In her bubbly new novel, Certain Girls, Jennifer Weiner achieves the nearly impossible: She makes being a fat, middle-aged woman in America appear not just acceptable but positively delightful. At 42, ”festively plump” narrator Cannie Shapiro is so comfortable in her skin, so happily immersed in her busy life mixing matzoh balls, driving her daughter’s car pool, and writing science-fiction novels, that it doesn’t register as pathetic when she eats ice cream straight out of the tub. It’s just dessert. Her high-waisted, plus-size panties are as sexy as thong underwear (or at least her dreamy doctor husband seems to think so), and her wry self-acceptance is infinitely more enviable than the ability to fit into a pair of size-2 jeans.
Cannie was not always so centered. When introduced in Weiner’s breakout 2001 hit, Good in Bed, she was an insecure twentysomething journalist with a quirky Jewish family, a quick wit, and a caddish boyfriend, Bruce, who knocked her up and ran off to the Netherlands. He also wrote a humiliating magazine article about their intimate relations titled ”Loving a Larger Woman.” Cannie was appealing as a lovelorn career girl, but she’s even more likable as a sanguine matron with a minivan and a Crock-Pot. ”It was, perhaps, the one good thing about never having been beautiful — you didn’t have to kill yourself trying to hold on to something you’d never had in the first place,” Cannie reflects. Now that she’s married to Peter Krushelevansky, her primary concern is finding a surrogate mother to carry their baby. (Thanks to the melodramatic medical crisis that closed Good in Bed, Cannie can no longer bear children.) Candidate No. 1: her ditzy sister, Elle, whose selfishness is efficiently, if reductively, conveyed by her physique — ”lean as a whippet, tanned and waxed, manicured and pedicured, without a single stretch mark or stray hair.”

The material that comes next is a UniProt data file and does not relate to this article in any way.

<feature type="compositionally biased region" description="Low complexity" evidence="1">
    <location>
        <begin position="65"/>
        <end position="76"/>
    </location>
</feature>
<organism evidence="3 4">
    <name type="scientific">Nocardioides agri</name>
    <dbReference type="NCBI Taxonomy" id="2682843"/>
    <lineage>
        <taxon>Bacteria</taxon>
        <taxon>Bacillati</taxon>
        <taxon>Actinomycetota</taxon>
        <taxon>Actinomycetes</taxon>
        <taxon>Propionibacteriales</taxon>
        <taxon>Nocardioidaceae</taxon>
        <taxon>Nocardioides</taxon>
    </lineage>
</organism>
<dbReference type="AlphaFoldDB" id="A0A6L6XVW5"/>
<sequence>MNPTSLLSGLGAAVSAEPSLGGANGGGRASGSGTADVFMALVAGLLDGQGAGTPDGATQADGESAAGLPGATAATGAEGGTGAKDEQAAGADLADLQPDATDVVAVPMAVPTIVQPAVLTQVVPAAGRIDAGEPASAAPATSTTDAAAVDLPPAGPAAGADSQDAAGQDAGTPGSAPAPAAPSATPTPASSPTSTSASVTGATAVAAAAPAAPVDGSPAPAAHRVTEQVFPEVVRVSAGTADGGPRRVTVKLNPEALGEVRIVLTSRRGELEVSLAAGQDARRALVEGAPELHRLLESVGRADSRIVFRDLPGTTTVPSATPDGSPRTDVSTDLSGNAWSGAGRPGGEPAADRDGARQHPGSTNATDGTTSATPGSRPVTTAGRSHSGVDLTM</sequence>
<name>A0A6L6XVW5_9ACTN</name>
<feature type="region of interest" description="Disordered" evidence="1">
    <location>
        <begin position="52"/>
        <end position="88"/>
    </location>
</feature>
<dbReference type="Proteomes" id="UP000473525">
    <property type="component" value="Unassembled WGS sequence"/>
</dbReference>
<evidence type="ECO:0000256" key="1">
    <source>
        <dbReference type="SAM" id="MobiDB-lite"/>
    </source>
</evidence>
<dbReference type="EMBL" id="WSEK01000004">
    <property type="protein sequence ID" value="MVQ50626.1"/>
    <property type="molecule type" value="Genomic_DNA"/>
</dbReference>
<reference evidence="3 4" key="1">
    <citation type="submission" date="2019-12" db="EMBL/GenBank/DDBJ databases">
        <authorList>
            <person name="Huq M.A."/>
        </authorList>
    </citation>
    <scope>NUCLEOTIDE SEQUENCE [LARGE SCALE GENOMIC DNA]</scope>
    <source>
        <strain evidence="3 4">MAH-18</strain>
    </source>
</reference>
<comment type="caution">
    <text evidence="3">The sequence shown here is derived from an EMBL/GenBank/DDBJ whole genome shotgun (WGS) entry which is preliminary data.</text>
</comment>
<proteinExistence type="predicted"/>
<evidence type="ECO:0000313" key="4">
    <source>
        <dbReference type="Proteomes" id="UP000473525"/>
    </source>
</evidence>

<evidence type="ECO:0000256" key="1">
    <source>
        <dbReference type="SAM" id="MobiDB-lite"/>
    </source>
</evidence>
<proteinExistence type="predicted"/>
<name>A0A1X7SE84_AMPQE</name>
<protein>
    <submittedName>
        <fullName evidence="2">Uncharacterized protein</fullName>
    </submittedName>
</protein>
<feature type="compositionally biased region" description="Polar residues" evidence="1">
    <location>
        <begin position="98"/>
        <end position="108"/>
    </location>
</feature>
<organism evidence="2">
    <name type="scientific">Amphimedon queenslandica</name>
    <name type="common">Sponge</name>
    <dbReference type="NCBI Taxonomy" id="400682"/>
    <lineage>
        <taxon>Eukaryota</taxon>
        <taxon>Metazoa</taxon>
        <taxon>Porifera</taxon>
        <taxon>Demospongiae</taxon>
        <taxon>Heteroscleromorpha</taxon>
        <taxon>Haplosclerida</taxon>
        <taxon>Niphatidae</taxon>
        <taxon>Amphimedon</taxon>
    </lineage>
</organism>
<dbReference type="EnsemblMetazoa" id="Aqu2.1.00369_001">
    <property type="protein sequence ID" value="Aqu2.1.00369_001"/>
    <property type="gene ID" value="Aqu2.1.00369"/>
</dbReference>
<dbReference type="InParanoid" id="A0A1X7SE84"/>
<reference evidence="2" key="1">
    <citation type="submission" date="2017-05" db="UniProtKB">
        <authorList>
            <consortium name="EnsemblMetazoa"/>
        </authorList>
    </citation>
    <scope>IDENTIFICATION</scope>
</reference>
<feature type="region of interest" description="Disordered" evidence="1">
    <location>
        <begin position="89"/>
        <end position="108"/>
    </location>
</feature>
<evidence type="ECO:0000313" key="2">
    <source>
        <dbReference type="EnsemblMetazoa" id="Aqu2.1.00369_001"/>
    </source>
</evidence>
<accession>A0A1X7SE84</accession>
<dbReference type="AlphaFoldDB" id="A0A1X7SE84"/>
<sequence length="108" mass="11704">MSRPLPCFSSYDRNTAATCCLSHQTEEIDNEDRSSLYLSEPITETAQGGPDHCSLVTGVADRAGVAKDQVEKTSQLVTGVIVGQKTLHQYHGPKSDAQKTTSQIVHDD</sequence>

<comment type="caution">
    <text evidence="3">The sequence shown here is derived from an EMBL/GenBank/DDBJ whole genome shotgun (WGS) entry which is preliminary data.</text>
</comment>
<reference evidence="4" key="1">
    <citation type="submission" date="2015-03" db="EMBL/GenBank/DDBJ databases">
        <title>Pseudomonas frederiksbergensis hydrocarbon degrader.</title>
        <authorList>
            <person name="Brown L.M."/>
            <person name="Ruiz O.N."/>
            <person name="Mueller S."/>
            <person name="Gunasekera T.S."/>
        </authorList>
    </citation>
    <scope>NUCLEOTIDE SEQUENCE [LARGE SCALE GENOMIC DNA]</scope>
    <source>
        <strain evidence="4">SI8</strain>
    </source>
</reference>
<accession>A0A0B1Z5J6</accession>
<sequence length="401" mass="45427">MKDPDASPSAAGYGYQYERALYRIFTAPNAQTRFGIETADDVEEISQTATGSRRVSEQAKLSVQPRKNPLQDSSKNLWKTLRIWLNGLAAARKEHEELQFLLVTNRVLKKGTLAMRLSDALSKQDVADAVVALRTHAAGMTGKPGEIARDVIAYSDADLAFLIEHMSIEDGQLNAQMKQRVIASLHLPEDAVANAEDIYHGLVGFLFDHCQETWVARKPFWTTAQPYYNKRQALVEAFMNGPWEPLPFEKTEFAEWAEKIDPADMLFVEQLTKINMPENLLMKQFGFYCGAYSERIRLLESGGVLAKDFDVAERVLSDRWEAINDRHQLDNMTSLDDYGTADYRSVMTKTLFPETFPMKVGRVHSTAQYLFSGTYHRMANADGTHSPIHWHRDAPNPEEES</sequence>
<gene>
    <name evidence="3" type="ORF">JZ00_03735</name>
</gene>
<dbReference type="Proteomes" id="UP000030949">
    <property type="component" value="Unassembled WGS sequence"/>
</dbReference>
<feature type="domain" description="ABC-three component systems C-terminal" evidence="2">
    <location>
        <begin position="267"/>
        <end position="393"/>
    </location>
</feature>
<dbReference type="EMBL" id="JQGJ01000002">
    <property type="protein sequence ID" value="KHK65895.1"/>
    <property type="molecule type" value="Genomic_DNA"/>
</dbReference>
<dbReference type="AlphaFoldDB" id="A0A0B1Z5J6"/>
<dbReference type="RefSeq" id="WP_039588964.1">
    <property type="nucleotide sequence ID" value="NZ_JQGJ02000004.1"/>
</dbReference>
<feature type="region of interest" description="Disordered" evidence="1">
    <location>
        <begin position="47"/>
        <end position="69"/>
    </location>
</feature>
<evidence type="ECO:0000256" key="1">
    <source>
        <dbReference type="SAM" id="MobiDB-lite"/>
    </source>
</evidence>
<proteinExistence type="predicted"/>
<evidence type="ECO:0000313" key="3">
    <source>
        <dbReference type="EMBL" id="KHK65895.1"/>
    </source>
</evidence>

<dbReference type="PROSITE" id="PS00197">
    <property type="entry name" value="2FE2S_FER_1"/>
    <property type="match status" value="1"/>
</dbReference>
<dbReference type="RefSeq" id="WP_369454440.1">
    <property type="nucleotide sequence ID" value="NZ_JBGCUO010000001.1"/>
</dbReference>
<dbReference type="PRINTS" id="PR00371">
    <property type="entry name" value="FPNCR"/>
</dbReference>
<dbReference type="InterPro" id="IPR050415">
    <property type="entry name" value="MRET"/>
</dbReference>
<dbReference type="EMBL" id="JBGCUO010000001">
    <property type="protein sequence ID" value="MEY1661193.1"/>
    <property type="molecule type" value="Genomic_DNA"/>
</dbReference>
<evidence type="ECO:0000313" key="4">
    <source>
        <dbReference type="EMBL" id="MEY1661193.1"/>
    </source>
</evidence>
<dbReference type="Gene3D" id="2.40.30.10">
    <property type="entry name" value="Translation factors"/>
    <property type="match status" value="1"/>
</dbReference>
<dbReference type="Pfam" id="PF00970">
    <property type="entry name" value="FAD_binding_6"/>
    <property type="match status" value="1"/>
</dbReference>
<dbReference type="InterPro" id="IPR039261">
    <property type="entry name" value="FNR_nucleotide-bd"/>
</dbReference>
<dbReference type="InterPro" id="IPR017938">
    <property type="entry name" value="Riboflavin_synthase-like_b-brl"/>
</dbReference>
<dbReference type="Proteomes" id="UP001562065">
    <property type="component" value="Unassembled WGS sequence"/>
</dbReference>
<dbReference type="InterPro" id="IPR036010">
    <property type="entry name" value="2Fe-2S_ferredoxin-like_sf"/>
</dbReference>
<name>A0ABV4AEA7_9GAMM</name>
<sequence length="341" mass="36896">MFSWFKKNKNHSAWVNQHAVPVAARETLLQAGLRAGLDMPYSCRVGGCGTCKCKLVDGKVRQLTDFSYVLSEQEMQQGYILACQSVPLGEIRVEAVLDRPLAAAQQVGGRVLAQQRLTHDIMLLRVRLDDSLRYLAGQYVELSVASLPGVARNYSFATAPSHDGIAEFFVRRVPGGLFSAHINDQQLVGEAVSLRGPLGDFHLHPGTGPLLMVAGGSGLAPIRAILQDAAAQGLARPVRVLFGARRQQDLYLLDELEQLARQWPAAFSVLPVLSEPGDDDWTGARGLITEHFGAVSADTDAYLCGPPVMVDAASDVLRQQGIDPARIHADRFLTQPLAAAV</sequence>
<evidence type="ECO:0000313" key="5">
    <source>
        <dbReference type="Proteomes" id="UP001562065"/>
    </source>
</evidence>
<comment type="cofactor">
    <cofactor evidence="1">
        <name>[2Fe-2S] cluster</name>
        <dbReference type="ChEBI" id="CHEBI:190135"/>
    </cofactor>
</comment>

Cannie can live without the whippet. But Cannie’s 12-year-old daughter, Joy — who narrates the comparatively weak alternating chapters — worships her glamorous aunt. Joy also worries incessantly about her frizzy hair, her upcoming bat mitzvah (Grease for the theme — or maybe Hairspray?), and how to infiltrate the popular crowd at school. Her main concern? Distancing herself from her mother.
The overlapping narratives ramble agreeably for a couple hundred pages, until Weiner seems to realize the book actually has to go somewhere. Hence, a tragic, overly abrupt twist that transforms a talky fairy tale into a gooey weeper. Best not to invest too deeply in the tatty plotting, and just enjoy the charisma of Cannie’s earthy and mature female voice. B